Ali Ismail Korkmaz was among those killed during the Gezi protests in Turkey last June. He would have celebrated his twentieth birthday today. Today, let’s work to ensure that his family sees justice done.
Since Putin announced his intention to return to the Presidency, thousands of people have attended protests all over Russia, and hundreds have been arrested and prosecuted simply for exercising their right to peaceful assembly.
There are also indications that a man known as “Alireza M” – who had been subjected to a botched execution, had been declared dead and who was then discovered to be alive in the morgue the next day – will not have to face the horrific prospect of a reattempt of his execution.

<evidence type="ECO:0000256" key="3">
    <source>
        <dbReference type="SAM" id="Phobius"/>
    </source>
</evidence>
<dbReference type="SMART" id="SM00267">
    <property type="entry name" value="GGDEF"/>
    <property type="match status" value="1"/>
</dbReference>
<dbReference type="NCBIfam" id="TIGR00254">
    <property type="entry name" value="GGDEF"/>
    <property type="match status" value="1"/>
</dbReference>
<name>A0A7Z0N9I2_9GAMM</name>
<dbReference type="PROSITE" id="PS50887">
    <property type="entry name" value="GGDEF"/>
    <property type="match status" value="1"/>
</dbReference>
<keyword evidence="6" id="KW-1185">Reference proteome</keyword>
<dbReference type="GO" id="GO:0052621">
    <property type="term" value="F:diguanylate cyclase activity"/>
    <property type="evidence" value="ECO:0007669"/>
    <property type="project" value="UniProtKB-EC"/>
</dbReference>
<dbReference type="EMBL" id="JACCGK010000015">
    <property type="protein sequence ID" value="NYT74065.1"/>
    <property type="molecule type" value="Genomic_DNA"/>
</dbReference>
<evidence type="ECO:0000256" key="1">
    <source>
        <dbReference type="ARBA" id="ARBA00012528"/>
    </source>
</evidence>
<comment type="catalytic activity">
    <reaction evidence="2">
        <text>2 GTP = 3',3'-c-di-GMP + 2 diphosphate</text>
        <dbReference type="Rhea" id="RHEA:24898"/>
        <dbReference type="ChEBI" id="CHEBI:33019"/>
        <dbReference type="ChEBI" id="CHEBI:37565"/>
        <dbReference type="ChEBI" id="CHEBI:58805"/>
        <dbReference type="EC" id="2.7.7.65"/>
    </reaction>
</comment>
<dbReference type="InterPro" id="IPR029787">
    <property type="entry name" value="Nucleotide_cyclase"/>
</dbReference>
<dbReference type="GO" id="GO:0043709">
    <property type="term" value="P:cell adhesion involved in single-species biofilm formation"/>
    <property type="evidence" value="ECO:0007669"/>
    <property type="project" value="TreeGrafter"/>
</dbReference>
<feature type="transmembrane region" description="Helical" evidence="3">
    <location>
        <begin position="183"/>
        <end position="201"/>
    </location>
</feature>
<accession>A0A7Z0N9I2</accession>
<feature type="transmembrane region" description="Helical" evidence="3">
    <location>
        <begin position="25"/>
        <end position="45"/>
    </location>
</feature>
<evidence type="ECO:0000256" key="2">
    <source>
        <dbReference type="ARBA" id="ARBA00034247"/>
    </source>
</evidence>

In a time where racial profiling by law enforcement has become a social norm and many young people of color are forced to learn what it means to be criminalized in the 21st century, we must remember that to truly honor Dr. King, we must continue the struggle for justice.
President Barack Obama during his statement on Egypt in Chilmark, Massachusetts on August 15, 2013 (Photo Credit: Jim Watson/AFP/Getty Images).
President Obama, it’s time to stop the export of small arms and light weapons to Egypt and to come clean with the American people what our military aid has been buying in Egypt.
Following weeks of brutal crackdowns on civilians in Egypt, the United States should halt exports of small arms, light weapons and tear gas and any other items that could be used to facilitate human rights violations. Any such items, including ammunition, used in these weapons and armored vehicles, must not be transferred until Egyptian authorities install adequate safeguards to prevent violations of international human rights law.